mexico Archives | West Wind Hardwood
Parota Slabs on Their Way!

Parota Slabs on Their Way!

In a previous post we mentioned the following:

We are looking into acquiring a large load of Parota (Guanacaste) live edge slabs, rounds etc. This wood grows in Central America and Mexico. It’s white sapwood that surrounds its deep reddish-brown heartwood makes for a striking appearance!

parota-log

Well… The Parota is close to leaving its native land and start making its way to us. We expect these slabs to go quickly!

parota coffee table parota

RESERVE YOUR OWN PAROTA SLAB

Email us today! Or call 800-667-2275.

Copper Sinks in Santa Clara Del Cobre, Michoacán

Copper Sinks in Santa Clara Del Cobre, Michoacán

Wood…..Copper.  Copper…..Wood.   Not much in common with the exception that both are natural resources; both allow much expression of design and beauty; both call to Jan and Shelley.

This past March knowing that we were returning to the town of Pátzcuaro after 5-years, we came with measurements and a plan to return to the Village of Santa Clara Del Cobre.  The arts and crafts skills in the villages around Lake Pátzcuaro and elsewhere in Michoacán have been passed down to this day, becoming more finely honed with each successive generation, producing craftsmen who are among the finest in the country.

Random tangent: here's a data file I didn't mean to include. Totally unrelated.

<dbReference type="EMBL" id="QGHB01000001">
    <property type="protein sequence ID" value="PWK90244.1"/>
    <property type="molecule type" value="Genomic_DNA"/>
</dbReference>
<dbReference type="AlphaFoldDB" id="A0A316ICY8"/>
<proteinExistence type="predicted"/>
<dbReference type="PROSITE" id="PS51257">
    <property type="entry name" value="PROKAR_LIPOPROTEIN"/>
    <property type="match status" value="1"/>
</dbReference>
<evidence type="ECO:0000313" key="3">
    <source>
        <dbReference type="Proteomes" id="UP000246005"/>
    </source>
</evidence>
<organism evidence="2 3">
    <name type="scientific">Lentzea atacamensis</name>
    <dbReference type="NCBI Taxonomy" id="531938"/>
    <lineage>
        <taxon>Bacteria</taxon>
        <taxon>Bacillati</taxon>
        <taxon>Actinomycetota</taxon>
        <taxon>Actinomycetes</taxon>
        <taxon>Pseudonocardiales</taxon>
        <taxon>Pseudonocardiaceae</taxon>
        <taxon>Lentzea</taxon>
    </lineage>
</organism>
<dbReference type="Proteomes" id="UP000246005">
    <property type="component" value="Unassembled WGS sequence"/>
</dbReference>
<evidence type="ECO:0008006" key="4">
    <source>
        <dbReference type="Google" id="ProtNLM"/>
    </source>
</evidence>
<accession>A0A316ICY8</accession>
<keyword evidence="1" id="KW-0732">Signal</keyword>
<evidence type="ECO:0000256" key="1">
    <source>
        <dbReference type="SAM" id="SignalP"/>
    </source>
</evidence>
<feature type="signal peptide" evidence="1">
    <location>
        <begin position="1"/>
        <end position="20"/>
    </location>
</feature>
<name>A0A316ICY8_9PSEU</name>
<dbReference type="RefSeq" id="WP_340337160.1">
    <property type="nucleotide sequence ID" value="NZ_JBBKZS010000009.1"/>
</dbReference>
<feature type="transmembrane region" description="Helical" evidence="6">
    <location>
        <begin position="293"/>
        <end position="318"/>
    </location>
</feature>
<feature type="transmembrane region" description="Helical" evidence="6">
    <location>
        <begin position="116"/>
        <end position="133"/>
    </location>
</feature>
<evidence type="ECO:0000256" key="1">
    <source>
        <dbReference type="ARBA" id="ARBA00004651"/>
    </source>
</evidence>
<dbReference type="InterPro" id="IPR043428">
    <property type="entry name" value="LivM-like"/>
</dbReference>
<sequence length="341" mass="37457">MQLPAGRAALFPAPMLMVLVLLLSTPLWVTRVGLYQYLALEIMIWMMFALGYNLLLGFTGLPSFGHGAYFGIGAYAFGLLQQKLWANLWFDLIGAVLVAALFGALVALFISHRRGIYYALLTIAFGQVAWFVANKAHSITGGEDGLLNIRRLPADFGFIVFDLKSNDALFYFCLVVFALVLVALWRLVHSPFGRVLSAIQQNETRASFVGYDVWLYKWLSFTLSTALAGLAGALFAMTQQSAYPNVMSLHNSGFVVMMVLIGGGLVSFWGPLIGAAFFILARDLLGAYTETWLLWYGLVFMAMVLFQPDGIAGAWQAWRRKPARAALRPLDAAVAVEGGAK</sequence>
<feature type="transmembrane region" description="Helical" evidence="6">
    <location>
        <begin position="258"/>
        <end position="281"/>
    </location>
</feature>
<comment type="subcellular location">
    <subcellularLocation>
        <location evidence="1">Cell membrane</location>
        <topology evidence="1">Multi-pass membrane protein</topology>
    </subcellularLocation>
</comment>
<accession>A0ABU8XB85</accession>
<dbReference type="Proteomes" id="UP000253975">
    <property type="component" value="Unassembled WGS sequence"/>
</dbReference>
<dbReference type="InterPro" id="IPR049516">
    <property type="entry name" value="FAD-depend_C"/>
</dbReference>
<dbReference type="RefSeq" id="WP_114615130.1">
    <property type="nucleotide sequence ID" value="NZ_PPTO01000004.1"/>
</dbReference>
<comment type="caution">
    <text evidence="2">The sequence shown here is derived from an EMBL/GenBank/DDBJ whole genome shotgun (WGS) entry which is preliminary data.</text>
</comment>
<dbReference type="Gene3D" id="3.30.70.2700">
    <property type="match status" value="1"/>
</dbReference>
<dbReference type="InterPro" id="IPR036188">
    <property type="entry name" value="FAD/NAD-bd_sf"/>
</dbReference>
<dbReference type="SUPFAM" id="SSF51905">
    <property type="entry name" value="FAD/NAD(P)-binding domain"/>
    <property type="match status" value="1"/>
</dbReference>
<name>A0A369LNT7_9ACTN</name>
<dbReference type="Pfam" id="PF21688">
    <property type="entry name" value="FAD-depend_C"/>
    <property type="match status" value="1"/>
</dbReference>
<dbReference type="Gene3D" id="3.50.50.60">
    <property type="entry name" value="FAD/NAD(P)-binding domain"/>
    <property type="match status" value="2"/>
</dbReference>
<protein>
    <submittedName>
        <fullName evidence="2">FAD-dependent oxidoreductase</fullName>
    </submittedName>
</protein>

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Mesquite – There’s a Love/Hate Relationship

On our annual Mexican road-trip inland, we were drawn to the beauty of the mesquite tree.  The traveler sees twisted, crooked limbs, sharp spiteful thorns amid flowers looking like long spikes of yellow catkins and delicate feather-like leaves; as yet, seasonal pods have not matured.  There is a delicate fragrance perfuming the arid landscape.

 

 

 

 

 

 

Mesquite (from Nahuatl mizquitl) is a plant found in Mexico and upwards through Southern US; some species are also found in Central and northern South America.  It is a deciduous tree reaching heights of 20-30 ft; depending on the particular species and environmental conditions, it can exhibit more shrub-like tendencies than tree.  With long deep taproots making it an extremely hardy, drought-tolerant plant, ranchers consider this a nuisance tree because it competes with rangeland grasses for moisture.

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